PHP 7.4 Security End-Of-Life and other important PHP announcements

We’ve got some great updates to share since our last post about PHP Upgrades for the Pagely platform. We’ll share some information about how the recent upgrade from 7.4 to 8.0 went for sites using the “Stable” version preference in Atomic, as well as what we have planned for the November 28, 2022 full EOL of PHP 7.4.

Stable: Moved from 7.4 to 8.0, planning to move to 8.1 in 2023.

We transitioned our “Stable” PHP from 7.4 to 8.0 in August of 2022. Before doing so, we tested each site for compatibility. We version locked any apps that failed our checks so they’d remain on 7.4 for the time being. A few sites experienced more subtle failures when we rolled out the upgrade to 8.0 and it was trivial to switch those back to 7.4 while each site owner worked with our team to update their codebases. As of this writing, less than 6% of sites hosted on Pagely needed to be locked to 7.4 and each of the ones that are locked have a plan in place for remediation. Making this transition happen early granted our customers a healthy amount of time to sort any issues out while 7.4 is still receiving security updates.

We will be upgrading “Stable” to PHP 8.1 in Q1 of 2023. The precise date of that is to be determined. The timing of that change will depend on getting all sites using “Stable” onto at least the 6.0.x branch of WordPress Core. All of our customers using “Latest” are already at that minimum WordPress version and we’re working on bringing the last few remaining apps up to par before we’d consider changing the PHP version for “Stable”.

Sunset: Moving on from PHP 7.4

Pagely makes different selections available for PHP (“Latest”, “Stable”, and “Sunset”) that map to specific PHP versions throughout each version’s lifecycle. We change these over time in accordance with the PHP: Supported Versions Schedule, and while there are times where there is overlap of running the same version for “Stable” and “Sunset”, we try to follow the schedule published by PHP to make your version choices straightforward.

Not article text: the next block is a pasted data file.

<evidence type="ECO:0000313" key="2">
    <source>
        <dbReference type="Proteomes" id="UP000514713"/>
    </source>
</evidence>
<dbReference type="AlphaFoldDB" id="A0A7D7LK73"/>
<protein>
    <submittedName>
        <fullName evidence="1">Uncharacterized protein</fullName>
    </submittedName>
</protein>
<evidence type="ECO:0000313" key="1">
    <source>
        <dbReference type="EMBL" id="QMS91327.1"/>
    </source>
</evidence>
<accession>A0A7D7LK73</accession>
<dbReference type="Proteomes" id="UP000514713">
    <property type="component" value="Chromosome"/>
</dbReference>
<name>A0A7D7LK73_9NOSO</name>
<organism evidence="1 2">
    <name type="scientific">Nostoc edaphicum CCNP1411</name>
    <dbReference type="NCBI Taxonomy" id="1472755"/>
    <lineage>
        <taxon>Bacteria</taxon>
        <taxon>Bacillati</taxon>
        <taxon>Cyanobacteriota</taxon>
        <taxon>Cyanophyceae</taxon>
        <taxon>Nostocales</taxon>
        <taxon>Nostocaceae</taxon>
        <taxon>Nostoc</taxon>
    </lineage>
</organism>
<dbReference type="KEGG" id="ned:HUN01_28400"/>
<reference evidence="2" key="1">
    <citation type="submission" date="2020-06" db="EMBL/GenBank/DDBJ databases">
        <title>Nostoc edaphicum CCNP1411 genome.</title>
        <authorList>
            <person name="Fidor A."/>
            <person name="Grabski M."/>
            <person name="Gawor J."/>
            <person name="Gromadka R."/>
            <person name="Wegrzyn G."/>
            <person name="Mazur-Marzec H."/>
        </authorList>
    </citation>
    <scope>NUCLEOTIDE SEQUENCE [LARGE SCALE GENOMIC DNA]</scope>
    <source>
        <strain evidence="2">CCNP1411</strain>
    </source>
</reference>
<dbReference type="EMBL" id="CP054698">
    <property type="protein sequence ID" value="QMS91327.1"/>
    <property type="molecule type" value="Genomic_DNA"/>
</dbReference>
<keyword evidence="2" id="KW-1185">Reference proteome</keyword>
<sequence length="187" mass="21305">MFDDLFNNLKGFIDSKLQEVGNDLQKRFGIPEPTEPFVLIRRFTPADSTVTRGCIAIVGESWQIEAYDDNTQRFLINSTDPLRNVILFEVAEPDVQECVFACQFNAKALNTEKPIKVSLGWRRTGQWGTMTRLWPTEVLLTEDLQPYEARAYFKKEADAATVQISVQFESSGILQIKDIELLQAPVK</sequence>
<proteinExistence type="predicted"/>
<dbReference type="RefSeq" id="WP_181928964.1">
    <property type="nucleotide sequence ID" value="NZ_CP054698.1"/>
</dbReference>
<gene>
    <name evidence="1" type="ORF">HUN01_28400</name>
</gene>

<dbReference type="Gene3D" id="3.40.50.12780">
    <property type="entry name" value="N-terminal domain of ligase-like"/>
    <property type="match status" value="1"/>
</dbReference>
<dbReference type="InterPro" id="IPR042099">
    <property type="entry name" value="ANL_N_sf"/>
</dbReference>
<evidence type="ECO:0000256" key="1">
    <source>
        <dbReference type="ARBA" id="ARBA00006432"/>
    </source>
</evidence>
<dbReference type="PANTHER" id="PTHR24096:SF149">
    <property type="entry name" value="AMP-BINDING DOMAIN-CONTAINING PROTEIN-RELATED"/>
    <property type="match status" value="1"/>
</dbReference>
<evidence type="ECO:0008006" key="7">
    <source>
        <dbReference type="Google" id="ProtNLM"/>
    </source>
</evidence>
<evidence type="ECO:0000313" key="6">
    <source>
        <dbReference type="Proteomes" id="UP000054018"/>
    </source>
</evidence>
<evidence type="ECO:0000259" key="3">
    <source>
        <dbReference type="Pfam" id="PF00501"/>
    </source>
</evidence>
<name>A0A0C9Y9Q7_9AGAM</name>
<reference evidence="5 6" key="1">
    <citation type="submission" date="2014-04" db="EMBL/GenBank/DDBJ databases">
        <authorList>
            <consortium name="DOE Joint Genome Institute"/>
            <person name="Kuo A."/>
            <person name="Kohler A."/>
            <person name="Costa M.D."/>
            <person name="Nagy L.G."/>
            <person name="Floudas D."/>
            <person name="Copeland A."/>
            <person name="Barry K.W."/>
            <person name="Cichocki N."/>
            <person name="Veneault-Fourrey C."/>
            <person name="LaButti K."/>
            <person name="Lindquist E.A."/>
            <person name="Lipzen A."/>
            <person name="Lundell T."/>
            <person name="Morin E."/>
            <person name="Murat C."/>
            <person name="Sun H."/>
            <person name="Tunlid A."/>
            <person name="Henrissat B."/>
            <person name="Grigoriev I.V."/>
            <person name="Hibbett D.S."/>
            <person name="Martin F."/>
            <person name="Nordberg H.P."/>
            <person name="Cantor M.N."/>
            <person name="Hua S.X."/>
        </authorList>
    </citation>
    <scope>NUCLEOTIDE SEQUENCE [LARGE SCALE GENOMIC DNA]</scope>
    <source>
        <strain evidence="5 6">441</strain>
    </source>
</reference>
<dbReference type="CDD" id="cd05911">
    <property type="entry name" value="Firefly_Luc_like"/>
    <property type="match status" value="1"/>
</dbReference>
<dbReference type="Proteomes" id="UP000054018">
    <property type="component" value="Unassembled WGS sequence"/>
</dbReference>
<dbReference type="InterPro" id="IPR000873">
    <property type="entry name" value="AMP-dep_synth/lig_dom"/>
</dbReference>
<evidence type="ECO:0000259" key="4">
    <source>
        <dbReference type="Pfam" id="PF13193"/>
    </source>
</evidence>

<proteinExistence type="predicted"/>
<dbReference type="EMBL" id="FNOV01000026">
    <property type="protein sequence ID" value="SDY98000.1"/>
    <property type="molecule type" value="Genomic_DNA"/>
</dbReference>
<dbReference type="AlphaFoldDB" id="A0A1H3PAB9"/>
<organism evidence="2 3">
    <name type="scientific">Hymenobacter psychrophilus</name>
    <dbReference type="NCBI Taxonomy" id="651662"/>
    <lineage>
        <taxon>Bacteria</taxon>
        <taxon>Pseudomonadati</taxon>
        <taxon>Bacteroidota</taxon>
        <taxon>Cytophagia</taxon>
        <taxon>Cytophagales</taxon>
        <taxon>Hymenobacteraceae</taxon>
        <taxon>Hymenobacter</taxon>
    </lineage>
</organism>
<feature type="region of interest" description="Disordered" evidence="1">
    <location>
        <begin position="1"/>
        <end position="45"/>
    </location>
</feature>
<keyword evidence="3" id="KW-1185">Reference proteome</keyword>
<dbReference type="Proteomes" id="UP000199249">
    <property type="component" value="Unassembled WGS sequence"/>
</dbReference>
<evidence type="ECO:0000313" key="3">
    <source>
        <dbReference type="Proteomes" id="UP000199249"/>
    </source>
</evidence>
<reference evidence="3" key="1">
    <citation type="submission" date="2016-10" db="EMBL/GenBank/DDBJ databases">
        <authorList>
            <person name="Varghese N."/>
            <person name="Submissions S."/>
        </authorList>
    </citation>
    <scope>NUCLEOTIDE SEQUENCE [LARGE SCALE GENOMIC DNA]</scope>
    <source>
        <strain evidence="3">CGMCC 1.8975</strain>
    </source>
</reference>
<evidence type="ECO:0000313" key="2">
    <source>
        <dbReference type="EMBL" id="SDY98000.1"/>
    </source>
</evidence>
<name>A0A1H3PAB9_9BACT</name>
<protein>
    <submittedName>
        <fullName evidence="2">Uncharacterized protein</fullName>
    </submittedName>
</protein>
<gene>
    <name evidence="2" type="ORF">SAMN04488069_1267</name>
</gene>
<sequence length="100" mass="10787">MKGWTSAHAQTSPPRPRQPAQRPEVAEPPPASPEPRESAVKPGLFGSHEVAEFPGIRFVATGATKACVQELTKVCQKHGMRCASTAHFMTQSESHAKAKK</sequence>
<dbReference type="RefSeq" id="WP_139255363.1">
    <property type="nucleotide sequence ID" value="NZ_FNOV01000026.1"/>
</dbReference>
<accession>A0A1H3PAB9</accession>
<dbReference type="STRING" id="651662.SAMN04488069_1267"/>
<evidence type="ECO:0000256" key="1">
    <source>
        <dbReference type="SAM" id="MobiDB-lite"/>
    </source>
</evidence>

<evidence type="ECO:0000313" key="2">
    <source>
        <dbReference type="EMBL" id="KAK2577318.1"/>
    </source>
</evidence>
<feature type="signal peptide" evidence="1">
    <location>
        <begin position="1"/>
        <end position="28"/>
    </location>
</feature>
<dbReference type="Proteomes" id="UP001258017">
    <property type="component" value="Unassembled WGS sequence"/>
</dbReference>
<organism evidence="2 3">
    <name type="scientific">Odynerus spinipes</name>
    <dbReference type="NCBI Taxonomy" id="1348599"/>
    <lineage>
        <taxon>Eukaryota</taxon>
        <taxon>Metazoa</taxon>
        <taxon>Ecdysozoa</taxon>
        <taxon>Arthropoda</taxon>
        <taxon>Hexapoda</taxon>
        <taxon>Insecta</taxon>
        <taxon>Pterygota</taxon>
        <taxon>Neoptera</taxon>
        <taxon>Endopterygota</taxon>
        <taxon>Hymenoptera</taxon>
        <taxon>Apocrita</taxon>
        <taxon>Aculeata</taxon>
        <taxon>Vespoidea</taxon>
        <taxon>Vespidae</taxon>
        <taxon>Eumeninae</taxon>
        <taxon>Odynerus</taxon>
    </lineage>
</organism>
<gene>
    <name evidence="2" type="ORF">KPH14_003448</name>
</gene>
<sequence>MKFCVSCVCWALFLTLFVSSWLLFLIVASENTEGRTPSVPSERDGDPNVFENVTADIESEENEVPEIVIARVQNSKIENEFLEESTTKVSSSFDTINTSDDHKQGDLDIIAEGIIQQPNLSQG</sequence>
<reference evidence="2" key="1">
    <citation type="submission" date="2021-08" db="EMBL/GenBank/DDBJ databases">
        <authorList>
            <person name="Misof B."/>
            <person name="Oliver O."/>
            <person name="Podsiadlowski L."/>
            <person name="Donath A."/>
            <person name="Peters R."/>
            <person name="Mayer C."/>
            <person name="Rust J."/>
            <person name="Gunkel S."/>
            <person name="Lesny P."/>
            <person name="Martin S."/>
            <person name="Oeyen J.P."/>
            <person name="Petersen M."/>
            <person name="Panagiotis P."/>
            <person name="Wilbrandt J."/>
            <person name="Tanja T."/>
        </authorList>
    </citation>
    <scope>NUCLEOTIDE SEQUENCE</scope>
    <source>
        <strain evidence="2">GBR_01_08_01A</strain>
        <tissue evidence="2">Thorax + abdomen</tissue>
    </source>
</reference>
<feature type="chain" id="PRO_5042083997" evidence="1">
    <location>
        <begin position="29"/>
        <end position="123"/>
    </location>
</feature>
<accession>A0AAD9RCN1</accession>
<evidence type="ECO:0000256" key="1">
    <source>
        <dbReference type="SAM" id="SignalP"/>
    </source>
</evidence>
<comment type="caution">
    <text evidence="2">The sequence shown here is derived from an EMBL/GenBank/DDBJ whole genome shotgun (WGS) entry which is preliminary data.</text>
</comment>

Sunset is due for an upgrade on November 28, 2022 because security support ends for PHP 7.4 on that date. Currently, the Pagely team is conducting compatibility testing like we have done previously and will be reaching out to customers before November 28, 2022 to coordinate any sites needing to be version locked. After that is done, we will be updating “Sunset” to run on PHP 8.0, which will continue to receive security updates for one more year after its active support ends on November 26, 2022.

While we do make exceptions in some rare cases to hold an app back on a PHP version after that version has reached end-of-life, we still work with each customer to establish a timeline for remediation; it is very important to get off of old versions that no longer receive security updates, not to mention the performance wins and new features you can take advantage of by being on the latest.

Latest: Staying on 8.1 for now

In our last post, we alluded to the possibility of introducing support for PHP 8.2, which is due to be released on November 24, 2022. Since the release is not officially out yet, and WordPress Core will have to catch up with the changes to become compatible, we are not planning to introduce it as a “Beta” selection right away. Given that the team’s focus will be on helping our customers upgrade from PHP 7.4 to 8.0, and that WordPress Core is still preparing for 8.2, there’s just not a good reason to add support for it at this time. We can add it quickly once it makes sense.